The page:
Minor Accommodations Make Major Impact in Hard-of-Hearing Student’s Success

Lisa Lem

Before Lisa Yem began her clinical rotation in Central Services at Mayo Clinic in Arizona, staff were preparing to make sure her experience was a positive one. 

Stephani Wolfe stepped into a white jumpsuit, zipped up and slipped into the Central Services clean assembly area on Mayo Clinic's Arizona campus. Rumor has it she looked a bit like she was on her way to bust some ghosts.

In reality, she donned the duds to help bust something else: barriers.

Wolfe, an academic success advisor at Mayo Clinic, had ventured to Central Services as a first step in preparing to welcome a new student doing a clinical rotation through the Hospital Central Service program at GateWay Community College. Unlike the other students who recently completed rotations in the unit, this student — Lisa Yem — is hard of hearing. Wolfe's tour would help her learn the job requirements and specialized vocabulary of the area so she could help ensure Lisa's success.

Also working ahead was Scott Daughetee, the education coordinator in Central Services, which sterilizes supplies and equipment used on patient care units. Though Daughetee says he was initially "a little apprehensive" about finding ways to accommodate a student who is hard of hearing, that feeling quickly gave way to excitement about the possibilities. "Scott was really open to being creative," Wolfe says.

Before her first day at Mayo Clinic, Lisa met with Daughetee, Wolfe, her GateWay Community College program director and an interpreter. They discussed ways to bridge the communication differences between Lisa and others on the unit, including using lip reading and written notes. They also considered ways Lisa could work differently, such as setting vibrating timers to alert her when to check equipment since she might not be able to hear the timers on the equipment itself. The group decided that Lisa would initially have an interpreter to help deliver some of the content she would need to learn to get her off to a solid start.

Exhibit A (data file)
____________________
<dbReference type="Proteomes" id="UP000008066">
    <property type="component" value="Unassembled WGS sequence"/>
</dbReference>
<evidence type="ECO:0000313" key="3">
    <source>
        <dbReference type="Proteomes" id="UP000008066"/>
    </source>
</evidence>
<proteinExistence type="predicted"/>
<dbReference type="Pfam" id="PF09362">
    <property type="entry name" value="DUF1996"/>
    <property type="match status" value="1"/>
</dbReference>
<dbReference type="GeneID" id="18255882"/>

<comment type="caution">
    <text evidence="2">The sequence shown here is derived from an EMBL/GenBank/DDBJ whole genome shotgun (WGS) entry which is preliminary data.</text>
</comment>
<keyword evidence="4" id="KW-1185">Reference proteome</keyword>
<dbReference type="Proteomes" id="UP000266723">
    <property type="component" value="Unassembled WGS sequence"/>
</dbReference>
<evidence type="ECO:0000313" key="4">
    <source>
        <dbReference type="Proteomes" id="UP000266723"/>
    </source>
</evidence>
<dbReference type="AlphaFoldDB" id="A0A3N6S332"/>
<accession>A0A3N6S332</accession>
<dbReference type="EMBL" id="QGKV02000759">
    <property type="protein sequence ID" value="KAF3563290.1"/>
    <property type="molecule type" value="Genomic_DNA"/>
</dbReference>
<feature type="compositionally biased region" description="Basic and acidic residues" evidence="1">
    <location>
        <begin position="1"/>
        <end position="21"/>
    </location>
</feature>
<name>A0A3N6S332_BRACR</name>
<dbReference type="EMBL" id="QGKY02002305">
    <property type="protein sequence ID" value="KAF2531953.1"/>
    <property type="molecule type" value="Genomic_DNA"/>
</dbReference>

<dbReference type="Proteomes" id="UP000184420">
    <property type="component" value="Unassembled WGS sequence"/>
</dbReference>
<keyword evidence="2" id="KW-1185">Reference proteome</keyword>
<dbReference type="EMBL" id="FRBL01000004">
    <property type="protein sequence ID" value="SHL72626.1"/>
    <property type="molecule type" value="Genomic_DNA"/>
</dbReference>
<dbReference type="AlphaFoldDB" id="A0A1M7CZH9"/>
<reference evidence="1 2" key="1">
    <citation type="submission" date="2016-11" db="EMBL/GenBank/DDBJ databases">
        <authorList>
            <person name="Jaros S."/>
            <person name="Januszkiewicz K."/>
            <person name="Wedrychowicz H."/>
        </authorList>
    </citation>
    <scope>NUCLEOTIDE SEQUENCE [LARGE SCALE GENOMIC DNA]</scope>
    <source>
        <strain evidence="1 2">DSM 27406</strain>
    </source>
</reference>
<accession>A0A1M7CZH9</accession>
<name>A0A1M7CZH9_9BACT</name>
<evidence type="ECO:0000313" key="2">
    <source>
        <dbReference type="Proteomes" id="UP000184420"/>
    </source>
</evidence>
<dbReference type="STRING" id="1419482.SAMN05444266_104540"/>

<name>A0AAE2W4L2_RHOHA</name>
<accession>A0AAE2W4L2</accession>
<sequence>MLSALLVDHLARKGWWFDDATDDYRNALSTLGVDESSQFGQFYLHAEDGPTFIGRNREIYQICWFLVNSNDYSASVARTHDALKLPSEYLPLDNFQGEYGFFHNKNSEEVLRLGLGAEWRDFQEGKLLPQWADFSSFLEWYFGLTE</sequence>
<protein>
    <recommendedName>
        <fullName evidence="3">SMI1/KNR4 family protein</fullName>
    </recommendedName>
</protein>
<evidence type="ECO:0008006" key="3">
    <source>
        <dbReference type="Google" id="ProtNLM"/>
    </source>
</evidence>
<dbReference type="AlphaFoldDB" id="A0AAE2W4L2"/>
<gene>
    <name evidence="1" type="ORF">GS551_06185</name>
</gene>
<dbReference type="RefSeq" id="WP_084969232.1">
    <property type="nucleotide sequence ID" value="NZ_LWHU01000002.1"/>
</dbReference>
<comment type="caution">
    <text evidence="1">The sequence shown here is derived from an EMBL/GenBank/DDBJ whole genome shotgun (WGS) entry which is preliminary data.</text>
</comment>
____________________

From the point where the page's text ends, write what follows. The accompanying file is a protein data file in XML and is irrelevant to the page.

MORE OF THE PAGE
The minor accommodations have had a major impact on Lisa. "It took me a long time to gather the courage to go into the medical field," she tells us. "I'm happy that I decided to take on the challenge because I've realized that there are people out there who will help you make it work even if it takes a little extra time to train or communicate."

Lisa's experience has also had an impact on Daughetee and his colleagues. "There were doubters in our department at first," Daughetee says. "But as Lisa began to succeed, I noticed more employees engaged in her progression. I think Lisa really helped our department not only look at things differently, but also look at what it truly means to be inclusive. These are the types of events that help shape a culture."

They also help shape lives. After Lisa completed her rotation, she met with her program director to discuss the experience. She "was gleaming and had the biggest smile, almost in tears as she spoke of your department's teamwork, development of sensitivity to her needs, inclusiveness, and reaching out from the staff," the director wrote in a note to Daughetee's supervisor. "Truly as she spoke to me yesterday, I saw a new person."

And one who hopes to be back at Mayo soon. "My goal," Lisa tells us, "is to become a full-time employee at Mayo Clinic." (We have a hunch there are more than a few Mayo staffers rooting for her.)

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